Material scientists from Bremen (Germany) and Stanford (USA) have made a breakthrough in miniaturizing a new type of drug carrier / Article published in ACS „Chemistry of Materials“
They are 1000-times smaller than a grain of sand and 20-times thinner than a human hair. This is the size of a novel class of microcapsules aptly called Submicron Colloidosomes. Colloidosomes are of great interest because of their potential to be used as novel drug-carriers that can target specific cells with a precisely defined dose of medication. Materials scientist from the University of Bremen (Germany) and Stanford (USA) have now developed the next generation of nanoparticle based microcapsules with diameters in the range of 300 nanometers. In this respect it’s actually size that matters, being more than 10-times smaller than the smallest previously described colloidosomes, which were initially described by a research group based in Harvard, the new submicron colloidosomes now open novel paths for the treatment of various diseases, like, for example, cancer.
These microcapsules can be compared to a tiny ball that is filled with water and whose shell is build from individual nanoparticles. The shell is the part of the colloidosome that is responsible for the novel properties of this capsule. During the synthesis, tiny holes between the particles are created featuring diameters of 1 to 5 nanometers. These pores can selectively control the administration of drugs or other active agents that are encapsulated in the capsules’ water core. Consequently, the capsules are specifically suitable as novel drug carriers in the field of medicine. Tobias Bollhorst, who is working on the submicron colloidosomes for his dissertation at the Advanced Ceramics group at the University of Bremen, is certain that these capsules will eventually be used in the field of medicine: “It is our long-term goal to incorporate chemotherapeutics in the colloidosomes and then use the shell-forming particles for enhanced tumor treatment, like magnetic nanoparticles that are already used today for hyperthermia cancer treatment. By this we might be able to significantly increase the efficiency of certain cancer treatments.” Previously described colloidosomes were simply too big to be used effectively in the human organism. This is why the miniaturization of colloidosomes is the key breakthrough towards the application as drug carriers.
A recently published article in the journal “Chemistry of Materials” describes the synthesis process and the properties of the microcapsules in detail. The secret of the new colloidosomes is in the usage of so-called lipids (fatty acids) that stabilize the capsules. Fatty acids are part of many consumer products including margarine and are nontoxic for the human organism. The fatty acids self-assemble between the capsule-forming particles and in so doing stabilize the colloidosomes.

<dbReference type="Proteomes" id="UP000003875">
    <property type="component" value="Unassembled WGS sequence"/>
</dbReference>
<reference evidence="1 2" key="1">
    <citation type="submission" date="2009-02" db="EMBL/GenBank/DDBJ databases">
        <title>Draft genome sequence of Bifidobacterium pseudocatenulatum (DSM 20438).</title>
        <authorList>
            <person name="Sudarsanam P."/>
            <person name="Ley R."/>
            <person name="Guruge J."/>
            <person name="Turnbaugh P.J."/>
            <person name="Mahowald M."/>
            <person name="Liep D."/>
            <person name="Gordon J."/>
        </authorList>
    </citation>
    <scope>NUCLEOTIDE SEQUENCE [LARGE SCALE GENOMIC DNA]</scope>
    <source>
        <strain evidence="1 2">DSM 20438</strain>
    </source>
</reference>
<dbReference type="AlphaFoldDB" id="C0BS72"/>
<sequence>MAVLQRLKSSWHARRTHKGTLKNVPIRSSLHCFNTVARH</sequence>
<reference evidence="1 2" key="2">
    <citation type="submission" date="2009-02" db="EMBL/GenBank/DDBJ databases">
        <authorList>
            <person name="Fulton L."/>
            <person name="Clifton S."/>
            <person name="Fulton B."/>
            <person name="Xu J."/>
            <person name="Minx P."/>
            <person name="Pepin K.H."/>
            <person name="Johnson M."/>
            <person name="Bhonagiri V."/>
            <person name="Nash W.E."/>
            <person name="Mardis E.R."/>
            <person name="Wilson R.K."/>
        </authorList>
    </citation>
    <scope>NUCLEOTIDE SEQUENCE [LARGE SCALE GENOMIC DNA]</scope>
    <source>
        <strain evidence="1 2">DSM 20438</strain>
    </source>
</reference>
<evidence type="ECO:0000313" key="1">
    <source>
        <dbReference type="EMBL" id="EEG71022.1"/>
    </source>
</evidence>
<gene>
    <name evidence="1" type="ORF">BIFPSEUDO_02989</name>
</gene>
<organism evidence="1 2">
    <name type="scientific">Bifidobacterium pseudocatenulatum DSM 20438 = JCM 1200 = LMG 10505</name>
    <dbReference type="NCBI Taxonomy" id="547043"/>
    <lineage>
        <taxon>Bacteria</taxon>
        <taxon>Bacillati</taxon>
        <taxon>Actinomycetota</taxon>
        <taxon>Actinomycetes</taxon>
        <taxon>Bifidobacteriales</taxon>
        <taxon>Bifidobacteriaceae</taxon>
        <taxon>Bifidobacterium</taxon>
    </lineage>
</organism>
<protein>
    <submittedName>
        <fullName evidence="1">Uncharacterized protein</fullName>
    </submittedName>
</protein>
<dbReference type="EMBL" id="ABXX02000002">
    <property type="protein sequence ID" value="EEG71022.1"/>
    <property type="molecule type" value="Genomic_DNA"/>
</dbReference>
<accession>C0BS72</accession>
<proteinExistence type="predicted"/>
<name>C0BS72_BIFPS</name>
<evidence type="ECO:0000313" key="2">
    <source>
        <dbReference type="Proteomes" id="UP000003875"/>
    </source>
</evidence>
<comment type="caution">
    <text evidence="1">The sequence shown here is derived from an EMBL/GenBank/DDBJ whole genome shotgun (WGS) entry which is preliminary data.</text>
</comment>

Michael Maas, a former postdoctoral fellow at Stanford University and now senior scientist at the Advanced Ceramics group, laid the foundations for the synthesis of the new microcapsules. During his two-year stay in California, he conducted extensive research on the formation of extremely thin layers or films that consist of nanoparticles and fatty acids. He found that only specific combinations of fatty acids and nanoparticles can be used for the synthesis of films with a specific thickness. This is the basis of the new submicron colloidosomes. Dr. Maas says: ”It’s great being able to use results from fundamental research to develop novel types of drug delivery systems. In theory, we can use all kinds of combinations of nanoparticles for the synthesis of colloidosomes. This way, we have a versatile tool box at hand that can be tailored and expanded at will.”
Professor Kurosch Rezwan, director of the advanced ceramics group at the University of Bremen sees great potential in the new microcapsules: “We achieved a real breakthrough by pushing colloidosomes below a diameter of 500 nanometer, though this is just the beginning. We are certain that these types of new microcapsules have great properties and will be used for many applications. Our primary goal is to optimize the system in the next years and bring the submicron colloidosomes from the lab to application.” Moreover Rezwan points out that the quality of the high resolution electron microscopy images would not have been possible without close collaboration with Prof. Rosenauer and Tim Grieb of the Institute of Solid State Physics at the University of Bremen.
Full citation of the scientific article: Tobias Bollhorst, Tim Grieb, Andreas Rosenauer, Gerald Fuller, Michael Maas, Kurosch Rezwan: Synthesis Route for the Self-Assembly of Submicrometer-Sized Colloidosomes with Tailorable Nanopores, Chemistry of Materials, 2013, in print
University of Bremen
Faculty of Production Engineering
M.Sc. Tobias Bollhorst
Tel.: +49 421 218 64961
Dr. rer. nat. Michael Maas
Tel.: +49 421 218 64939
Prof. Dr.-Ing. Kurosch Rezwan
Tel.: +49 421 218 64930